Night Song, Beverly's first novel, is the story of a romance between a Kansas school-teacher and a Buffalo soldier. Detective Veal provided research assistance about the Buffalo soldiers during the writing of the novel. A character was named for him to thank him for his help.

Inspector Slater and Detective Veal are members of the Black Western Historical Society of Michigan. They travel to schools and community groups throughout the state to talk about the African-American presence in the West. Dressed in authentic Western gear from the 18th century that they use in reenactments, the men brought a display which included pictures and narratives about lawmen, outlaws, the role of women and the relationships between African-Americans and Native Americans in the Westward movement.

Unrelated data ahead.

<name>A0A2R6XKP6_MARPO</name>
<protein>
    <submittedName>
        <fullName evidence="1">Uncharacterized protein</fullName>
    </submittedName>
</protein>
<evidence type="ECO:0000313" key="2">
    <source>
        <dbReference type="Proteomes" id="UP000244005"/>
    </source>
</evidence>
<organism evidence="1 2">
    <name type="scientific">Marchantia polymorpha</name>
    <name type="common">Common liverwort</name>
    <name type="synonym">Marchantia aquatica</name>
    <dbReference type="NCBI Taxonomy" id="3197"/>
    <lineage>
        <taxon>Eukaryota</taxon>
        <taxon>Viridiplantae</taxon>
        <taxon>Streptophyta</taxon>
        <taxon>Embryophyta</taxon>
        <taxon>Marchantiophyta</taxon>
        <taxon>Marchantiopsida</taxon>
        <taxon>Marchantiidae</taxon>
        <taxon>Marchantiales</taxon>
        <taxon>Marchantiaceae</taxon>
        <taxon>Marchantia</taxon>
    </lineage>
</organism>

We heard the stories of Mary Randolph, a forerunner of Rosa Parks who was traveling from the East to Denver in 1861. She was put off in Kansas because she refused to stay in segregated accommodations. And of Aunt Clara Brown who sponsored wagon trains and also found 34 of her relatives who had been dispersed as a result of slavery.

After the presentation, we broke up into small groups and headed for the mall. The break gave us a chance to talk, assess the weekend and shop! Surprisingly, we didn't do a lot of shopping. Everyone wanted to get back to the Marriott.

The early evening promised a strolling museum of historical sites and information from each of Beverly's books and a silent auction of cover art from Beverly's books (including Jessi Rose), a tea set, and copies of Beverly's out-of-print books. Proceeds from the silent auction went to the building fund of the church where Beverly is a lay minister. The auction went well until the First Fan began a bidding war for an 18 x 24 blowup of the Topaz cover, a cover that would look wonderful in the home of a certain TRR contributor! Strong-arm tactics prevailed over couth and decorum and the First Fan was "convinced" to drop out of the bidding!